Review: ‘The Girl on the Train’ Appears to Have Been Written on One
Matt GlasbyReviews | 05 October 16
Rushed to the screen to capitalise on the success of Paula Hawkins’ 2015 source novel, The Girl On The Train appears to have been written on one, juddering to its destination faster than the speed of sense.
Tormented by the picture-perfect lives she glimpses during her morning commute – including her ex-husband Justin Theroux and his new wife Rebecca Ferguson – alcoholic Emily Blunt finds herself embroiled in a missing persons case when naughty nanny Hayley Bennet goes missing.
Anonymously directed by Tate Taylor (The Help), Girl has problems from the off. Transplanted to New York from London, the milieu never really convinces. The female characters, whether hot-mess, home-wrecker or hussy, are all pretty and sad; the males (including Luke Evans and Édgar Ramírez) brooding and blandly interchangeable. It’s like an alternate universe Friends: “The One Where They Move To The Suburbs And Start Boffing Each Other”, perhaps.
Although adapted by Erin Cressida Wilson, who wrote the excellent Secretary, the script is awful, with cloth-eared dialogue (“I could never find the words to describe how I felt when I read that email…” says Blunt with some difficulty) and a fondness for showing and telling us every tiny detail. “I tend to smile when I’m nervous,” says Bennet, smiling nervously. New mom Ferguson’s complaints about the trials of farmer’s markets, meanwhile, will raise titters among all but the most cosseted viewers.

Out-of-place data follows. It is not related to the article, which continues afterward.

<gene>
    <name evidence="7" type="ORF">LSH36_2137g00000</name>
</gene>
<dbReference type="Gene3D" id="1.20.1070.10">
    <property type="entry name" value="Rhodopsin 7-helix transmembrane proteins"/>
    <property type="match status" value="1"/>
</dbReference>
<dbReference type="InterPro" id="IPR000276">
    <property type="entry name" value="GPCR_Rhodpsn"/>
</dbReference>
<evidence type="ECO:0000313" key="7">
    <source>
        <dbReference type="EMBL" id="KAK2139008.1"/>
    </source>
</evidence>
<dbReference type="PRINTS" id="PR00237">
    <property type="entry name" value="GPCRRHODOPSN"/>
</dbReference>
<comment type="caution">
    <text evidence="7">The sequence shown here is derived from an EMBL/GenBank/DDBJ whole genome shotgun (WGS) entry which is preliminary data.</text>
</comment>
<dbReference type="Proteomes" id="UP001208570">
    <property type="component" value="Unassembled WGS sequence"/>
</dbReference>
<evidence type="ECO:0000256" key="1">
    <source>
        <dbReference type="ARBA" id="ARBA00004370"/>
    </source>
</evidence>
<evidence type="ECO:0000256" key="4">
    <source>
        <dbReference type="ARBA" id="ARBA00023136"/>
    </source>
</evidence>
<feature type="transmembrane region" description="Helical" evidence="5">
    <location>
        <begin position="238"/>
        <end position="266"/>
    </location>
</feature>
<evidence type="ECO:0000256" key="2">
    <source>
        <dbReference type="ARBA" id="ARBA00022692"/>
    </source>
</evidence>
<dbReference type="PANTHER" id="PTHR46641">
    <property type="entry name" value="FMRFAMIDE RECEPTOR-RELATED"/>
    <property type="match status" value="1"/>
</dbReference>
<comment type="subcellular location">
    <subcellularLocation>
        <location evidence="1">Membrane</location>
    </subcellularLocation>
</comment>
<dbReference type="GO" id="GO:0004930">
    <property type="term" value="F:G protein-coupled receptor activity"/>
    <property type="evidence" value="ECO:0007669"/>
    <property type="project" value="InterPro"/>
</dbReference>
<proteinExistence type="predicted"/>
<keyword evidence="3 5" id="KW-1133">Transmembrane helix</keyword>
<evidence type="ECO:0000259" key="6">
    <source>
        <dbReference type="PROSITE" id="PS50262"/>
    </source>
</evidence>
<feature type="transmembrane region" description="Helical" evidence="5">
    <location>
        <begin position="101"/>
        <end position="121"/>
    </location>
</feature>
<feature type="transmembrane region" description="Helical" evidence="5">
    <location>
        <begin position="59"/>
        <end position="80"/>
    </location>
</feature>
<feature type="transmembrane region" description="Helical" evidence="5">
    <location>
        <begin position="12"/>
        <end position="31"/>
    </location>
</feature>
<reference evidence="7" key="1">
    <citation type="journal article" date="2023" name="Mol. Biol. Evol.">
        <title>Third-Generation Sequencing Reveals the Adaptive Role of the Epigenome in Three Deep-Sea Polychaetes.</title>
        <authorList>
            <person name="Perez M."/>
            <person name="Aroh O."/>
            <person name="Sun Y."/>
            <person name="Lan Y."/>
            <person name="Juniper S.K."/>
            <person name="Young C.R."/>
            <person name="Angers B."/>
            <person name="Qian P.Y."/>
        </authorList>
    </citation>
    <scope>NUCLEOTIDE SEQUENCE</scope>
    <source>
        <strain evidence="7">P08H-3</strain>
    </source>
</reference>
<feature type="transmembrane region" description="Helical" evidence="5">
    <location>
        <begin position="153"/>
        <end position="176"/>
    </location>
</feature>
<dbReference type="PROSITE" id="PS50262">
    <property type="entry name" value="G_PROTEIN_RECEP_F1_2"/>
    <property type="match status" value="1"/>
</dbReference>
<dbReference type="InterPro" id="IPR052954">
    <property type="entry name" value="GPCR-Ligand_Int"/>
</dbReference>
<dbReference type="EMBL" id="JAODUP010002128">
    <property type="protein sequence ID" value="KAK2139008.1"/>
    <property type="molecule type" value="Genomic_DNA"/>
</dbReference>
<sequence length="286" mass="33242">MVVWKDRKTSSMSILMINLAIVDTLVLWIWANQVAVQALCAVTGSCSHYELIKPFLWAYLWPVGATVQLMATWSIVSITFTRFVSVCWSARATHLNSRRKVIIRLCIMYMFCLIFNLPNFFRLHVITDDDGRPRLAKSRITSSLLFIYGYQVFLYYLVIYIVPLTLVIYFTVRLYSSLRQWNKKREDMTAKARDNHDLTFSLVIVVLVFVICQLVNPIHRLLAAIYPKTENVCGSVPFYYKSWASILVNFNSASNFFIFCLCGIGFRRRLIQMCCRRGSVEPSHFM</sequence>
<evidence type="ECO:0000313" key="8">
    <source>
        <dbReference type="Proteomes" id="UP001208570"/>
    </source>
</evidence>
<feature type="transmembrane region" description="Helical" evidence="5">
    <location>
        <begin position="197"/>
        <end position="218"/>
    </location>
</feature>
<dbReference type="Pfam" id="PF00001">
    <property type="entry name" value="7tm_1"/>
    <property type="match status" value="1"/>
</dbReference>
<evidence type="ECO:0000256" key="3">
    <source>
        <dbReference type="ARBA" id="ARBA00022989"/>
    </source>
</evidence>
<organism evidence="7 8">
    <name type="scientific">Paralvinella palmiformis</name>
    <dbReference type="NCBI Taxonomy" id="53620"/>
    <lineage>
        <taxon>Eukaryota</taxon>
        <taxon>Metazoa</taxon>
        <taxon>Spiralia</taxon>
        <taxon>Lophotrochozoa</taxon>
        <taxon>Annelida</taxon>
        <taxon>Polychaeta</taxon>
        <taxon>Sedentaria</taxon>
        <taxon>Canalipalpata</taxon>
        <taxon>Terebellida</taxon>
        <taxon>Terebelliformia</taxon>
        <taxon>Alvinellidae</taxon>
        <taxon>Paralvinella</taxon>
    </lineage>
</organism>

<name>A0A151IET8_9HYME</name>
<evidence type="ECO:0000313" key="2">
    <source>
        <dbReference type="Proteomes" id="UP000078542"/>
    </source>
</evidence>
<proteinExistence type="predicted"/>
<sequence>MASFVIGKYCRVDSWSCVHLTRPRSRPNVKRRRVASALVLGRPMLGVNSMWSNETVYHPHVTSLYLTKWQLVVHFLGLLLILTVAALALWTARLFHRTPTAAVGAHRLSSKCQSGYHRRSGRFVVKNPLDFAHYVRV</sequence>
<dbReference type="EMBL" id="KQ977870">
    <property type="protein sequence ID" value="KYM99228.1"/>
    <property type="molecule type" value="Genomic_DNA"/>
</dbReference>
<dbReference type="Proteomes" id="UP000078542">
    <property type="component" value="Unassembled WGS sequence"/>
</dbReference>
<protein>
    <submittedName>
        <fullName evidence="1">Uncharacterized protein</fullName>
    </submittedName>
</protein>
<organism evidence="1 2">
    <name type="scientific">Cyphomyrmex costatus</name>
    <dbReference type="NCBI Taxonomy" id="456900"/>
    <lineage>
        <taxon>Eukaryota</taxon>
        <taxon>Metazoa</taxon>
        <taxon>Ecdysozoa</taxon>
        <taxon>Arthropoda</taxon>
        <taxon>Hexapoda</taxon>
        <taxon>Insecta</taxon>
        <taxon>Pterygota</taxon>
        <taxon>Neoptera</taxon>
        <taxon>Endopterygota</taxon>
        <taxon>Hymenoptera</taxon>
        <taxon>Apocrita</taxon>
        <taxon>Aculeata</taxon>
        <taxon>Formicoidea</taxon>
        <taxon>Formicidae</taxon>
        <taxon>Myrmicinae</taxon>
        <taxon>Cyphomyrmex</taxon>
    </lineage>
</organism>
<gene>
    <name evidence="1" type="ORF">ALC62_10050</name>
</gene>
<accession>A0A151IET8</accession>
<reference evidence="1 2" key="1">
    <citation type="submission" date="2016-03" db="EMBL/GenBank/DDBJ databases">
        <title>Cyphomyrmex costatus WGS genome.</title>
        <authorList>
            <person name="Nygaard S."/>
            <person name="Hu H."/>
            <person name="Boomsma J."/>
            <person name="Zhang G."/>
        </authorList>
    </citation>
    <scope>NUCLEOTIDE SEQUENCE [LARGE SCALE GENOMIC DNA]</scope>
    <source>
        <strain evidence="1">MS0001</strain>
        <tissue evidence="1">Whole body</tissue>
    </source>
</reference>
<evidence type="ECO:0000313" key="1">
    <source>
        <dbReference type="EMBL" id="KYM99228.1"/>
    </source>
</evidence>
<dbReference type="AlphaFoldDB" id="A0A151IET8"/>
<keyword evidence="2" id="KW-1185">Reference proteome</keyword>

Entertainingly bad to begin with – think Desperate Housewives meets Fifty Shades Of Grey – it eventually settles down into the kind of so-so pot boiler that employs someone else to boil the pots. If you’re looking for an airplane read for the eyes, it might pass muster. If not, look away now.
Those with no interest can just keep walking.
There’s plenty to recommend in this increasingly paranoid sci-fi three-hander.
The idiosyncratic script, direction and style are all very English.
Apart from a few interesting wrinkles, this finale is business as usual
Nicholas Hoult gives a dignified central performance.
There isn’t nearly enough thrills in 132 minutes.